A successful Labor Day weekend won’t make up losses from summer, Summit County businesses report | SummitDaily.com

A successful Labor Day weekend won’t make up losses from summer, Summit County businesses report

Main Street Breckenridge is busy with residents and visitors Sept. 5 on Labor Day weekend. Though Labor Day brought good business to Summit County, some say it's much less than the summer of 2021.
Liz Copan/For the Summit Daily News

Labor Day weekend brought good numbers for Summit County businesses but not enough to make up for the rest of the summer. 

This summer, the general consensus among businesses has suggested that the summer of 2021 was unbeatable for sales.

“I think the huge contributing factor was that people weren’t traveling across seas, and schools weren’t totally in session,” said Linda Watts, store manager at Ruby Jane Boutique in Breckenridge. “So people stayed longer, more people came up.” 

According to past reporting, both tourism numbers and occupancy through July 31 of 2022 were lower than numbers in both 2021 and 2019, though prices this year did not decrease in accordance.

In comparison to 2021, summer 2022 dampened visitor numbers with its heavy rains, inflation and increased gas prices.

Changes in the economy have not spared businesses, either. 

“After COVID, and after the housing crisis and labor shortage, we’ve had to reevaluate,” said Jonny Greco, owner of Greco’s Pastaria in Frisco. He said this has affected staffing and hours the most. Instead of being open every day of the week for almost 12 hours a day, Greco’s has switched to six days a week with lunch and dinner shifts.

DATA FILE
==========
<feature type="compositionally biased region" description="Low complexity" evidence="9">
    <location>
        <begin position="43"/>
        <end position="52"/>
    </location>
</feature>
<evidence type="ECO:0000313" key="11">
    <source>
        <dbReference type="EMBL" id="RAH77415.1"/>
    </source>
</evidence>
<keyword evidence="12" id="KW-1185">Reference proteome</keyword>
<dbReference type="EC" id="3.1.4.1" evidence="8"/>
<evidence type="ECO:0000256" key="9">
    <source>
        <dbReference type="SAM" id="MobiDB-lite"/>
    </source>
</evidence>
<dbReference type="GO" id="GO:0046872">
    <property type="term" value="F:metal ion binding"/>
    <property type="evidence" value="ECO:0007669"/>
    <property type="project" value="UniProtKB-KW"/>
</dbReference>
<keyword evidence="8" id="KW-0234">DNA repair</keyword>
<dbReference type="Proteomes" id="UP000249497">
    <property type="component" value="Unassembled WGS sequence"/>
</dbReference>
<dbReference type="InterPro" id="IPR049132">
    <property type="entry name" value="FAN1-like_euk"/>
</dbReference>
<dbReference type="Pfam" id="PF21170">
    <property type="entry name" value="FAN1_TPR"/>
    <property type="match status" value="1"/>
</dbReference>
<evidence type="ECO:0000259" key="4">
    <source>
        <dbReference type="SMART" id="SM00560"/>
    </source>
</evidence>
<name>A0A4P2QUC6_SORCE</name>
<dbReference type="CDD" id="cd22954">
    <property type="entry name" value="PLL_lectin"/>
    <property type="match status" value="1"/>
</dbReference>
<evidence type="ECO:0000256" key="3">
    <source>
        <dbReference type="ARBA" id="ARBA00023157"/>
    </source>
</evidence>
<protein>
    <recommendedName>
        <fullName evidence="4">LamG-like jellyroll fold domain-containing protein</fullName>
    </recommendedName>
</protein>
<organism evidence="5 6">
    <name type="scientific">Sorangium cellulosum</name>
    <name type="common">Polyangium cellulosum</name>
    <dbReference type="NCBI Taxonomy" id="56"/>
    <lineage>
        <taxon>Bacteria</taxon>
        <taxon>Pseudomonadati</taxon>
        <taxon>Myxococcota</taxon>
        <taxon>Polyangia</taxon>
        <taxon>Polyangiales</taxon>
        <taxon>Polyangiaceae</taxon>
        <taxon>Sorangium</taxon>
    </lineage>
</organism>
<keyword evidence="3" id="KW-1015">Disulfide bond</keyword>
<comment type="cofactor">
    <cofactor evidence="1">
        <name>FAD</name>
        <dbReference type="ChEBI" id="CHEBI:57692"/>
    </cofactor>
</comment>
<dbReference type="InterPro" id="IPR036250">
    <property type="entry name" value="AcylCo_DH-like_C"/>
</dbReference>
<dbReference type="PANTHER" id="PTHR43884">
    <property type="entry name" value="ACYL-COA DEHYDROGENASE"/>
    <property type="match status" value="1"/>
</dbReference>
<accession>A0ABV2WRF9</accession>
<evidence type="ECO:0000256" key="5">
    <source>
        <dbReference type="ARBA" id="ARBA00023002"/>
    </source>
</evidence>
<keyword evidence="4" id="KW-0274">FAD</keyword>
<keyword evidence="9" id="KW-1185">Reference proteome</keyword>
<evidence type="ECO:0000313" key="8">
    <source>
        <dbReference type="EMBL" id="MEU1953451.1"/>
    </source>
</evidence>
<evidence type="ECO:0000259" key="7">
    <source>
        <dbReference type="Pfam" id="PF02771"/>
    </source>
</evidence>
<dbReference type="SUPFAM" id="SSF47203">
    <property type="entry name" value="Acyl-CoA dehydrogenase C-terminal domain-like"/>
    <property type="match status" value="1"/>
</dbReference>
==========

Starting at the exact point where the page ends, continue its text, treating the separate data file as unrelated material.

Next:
This has “inevitably skewed” sales, Greco said, but still — “In comparison to the summer before coming out of COVID it was definitely down a little bit,” he said. 

Steven Kaufman, owner of Red Mountain Grill in Dillon, reported that in the first week of September sales were down, “trending on, probably, what’s been going on all summer,” he said. The first week of July this year was also down in comparison to last year’s, he added. 

When asked if Labor Day could make up for this summer’s dip in sales, Watts at Ruby Jane quickly said no.

Sales were good, she reported, but “Even still — compared to last year — we were slower this Labor Day than we were last Labor Day,” she said. “We were quite a bit down compared to last year, so we definitely didn’t make up for being down the last couple of months.”

Similar to Greco’s Pastaria, Ruby Jane has cut back on staffing. 

Following last summer’s success, Watts said they made a concerted effort to gear up stock and staffing. Shifts were cut shortly after, however.

“That’s the one thing you can rely on — the inconsistency of what your expectations are,” Kaufman of Red Mountain Grill said. 

Despite the disappointing numbers, many still said that Labor Day brought a welcome change. 

“We had a really, really strong Labor Day,” Greco reported.

He said it compared to Fourth of July and even the Frisco BBQ Challenge that was held over Father’s Day weekend, an event that brought hoards of people to Frisco’s Main Street. 

Peter Sarafin, the co-owner of Wit’s End Antiques in Frisco, shared that traffic was noticeably more dense over Labor Day weekend. 

Wit’s End is a newer business that made its debut on Frisco’s Main Street the first week of July. Even though Sarafin didn’t experience a full summer of sales, he reported Labor Day brought enough revenue in two days for an entire week of sales. 

“Sunday was just the day,” Greco said. “I mean, it was — from open to close — really, really rockin’. It was a nice way to round out the summer.”

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